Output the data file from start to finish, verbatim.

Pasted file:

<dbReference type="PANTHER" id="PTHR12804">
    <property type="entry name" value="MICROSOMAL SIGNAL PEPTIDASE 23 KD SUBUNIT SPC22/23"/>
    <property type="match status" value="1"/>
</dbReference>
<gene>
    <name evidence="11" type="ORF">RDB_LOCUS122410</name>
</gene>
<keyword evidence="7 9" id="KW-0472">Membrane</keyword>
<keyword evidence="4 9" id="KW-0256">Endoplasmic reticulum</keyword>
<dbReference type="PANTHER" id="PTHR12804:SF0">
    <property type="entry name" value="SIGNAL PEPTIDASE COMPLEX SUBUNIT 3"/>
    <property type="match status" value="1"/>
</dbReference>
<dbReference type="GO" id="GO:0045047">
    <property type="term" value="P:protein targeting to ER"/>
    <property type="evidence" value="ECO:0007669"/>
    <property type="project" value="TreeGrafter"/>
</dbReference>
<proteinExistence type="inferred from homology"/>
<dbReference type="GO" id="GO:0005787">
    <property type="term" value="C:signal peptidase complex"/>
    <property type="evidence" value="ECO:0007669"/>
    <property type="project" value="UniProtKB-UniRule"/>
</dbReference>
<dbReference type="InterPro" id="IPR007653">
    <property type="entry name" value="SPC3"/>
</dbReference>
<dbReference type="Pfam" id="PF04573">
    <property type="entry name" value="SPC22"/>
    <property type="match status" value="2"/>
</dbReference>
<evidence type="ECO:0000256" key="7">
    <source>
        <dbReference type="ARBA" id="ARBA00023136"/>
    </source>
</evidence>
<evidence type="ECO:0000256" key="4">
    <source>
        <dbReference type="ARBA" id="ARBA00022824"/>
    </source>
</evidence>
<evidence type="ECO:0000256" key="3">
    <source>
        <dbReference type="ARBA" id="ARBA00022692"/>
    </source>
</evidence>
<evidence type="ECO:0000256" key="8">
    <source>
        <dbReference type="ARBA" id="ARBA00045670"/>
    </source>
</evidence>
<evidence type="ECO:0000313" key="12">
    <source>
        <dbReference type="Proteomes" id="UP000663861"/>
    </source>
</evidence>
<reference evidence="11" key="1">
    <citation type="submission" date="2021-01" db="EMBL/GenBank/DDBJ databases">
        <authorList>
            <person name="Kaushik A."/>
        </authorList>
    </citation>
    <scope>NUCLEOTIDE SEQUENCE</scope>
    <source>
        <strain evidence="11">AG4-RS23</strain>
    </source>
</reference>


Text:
<dbReference type="PANTHER" id="PTHR12804">
    <property type="entry name" value="MICROSOMAL SIGNAL PEPTIDASE 23 KD SUBUNIT SPC22/23"/>
    <property type="match status" value="1"/>
</dbReference>
<gene>
    <name evidence="11" type="ORF">RDB_LOCUS122410</name>
</gene>
<keyword evidence="7 9" id="KW-0472">Membrane</keyword>
<keyword evidence="4 9" id="KW-0256">Endoplasmic reticulum</keyword>
<dbReference type="PANTHER" id="PTHR12804:SF0">
    <property type="entry name" value="SIGNAL PEPTIDASE COMPLEX SUBUNIT 3"/>
    <property type="match status" value="1"/>
</dbReference>
<dbReference type="GO" id="GO:0045047">
    <property type="term" value="P:protein targeting to ER"/>
    <property type="evidence" value="ECO:0007669"/>
    <property type="project" value="TreeGrafter"/>
</dbReference>
<proteinExistence type="inferred from homology"/>
<dbReference type="GO" id="GO:0005787">
    <property type="term" value="C:signal peptidase complex"/>
    <property type="evidence" value="ECO:0007669"/>
    <property type="project" value="UniProtKB-UniRule"/>
</dbReference>
<dbReference type="InterPro" id="IPR007653">
    <property type="entry name" value="SPC3"/>
</dbReference>
<dbReference type="Pfam" id="PF04573">
    <property type="entry name" value="SPC22"/>
    <property type="match status" value="2"/>
</dbReference>
<evidence type="ECO:0000256" key="7">
    <source>
        <dbReference type="ARBA" id="ARBA00023136"/>
    </source>
</evidence>
<evidence type="ECO:0000256" key="4">
    <source>
        <dbReference type="ARBA" id="ARBA00022824"/>
    </source>
</evidence>
<evidence type="ECO:0000256" key="3">
    <source>
        <dbReference type="ARBA" id="ARBA00022692"/>
    </source>
</evidence>
<evidence type="ECO:0000256" key="8">
    <source>
        <dbReference type="ARBA" id="ARBA00045670"/>
    </source>
</evidence>
<evidence type="ECO:0000313" key="12">
    <source>
        <dbReference type="Proteomes" id="UP000663861"/>
    </source>
</evidence>
<reference evidence="11" key="1">
    <citation type="submission" date="2021-01" db="EMBL/GenBank/DDBJ databases">
        <authorList>
            <person name="Kaushik A."/>
        </authorList>
    </citation>
    <scope>NUCLEOTIDE SEQUENCE</scope>
    <source>
        <strain evidence="11">AG4-RS23</strain>
    </source>
</reference>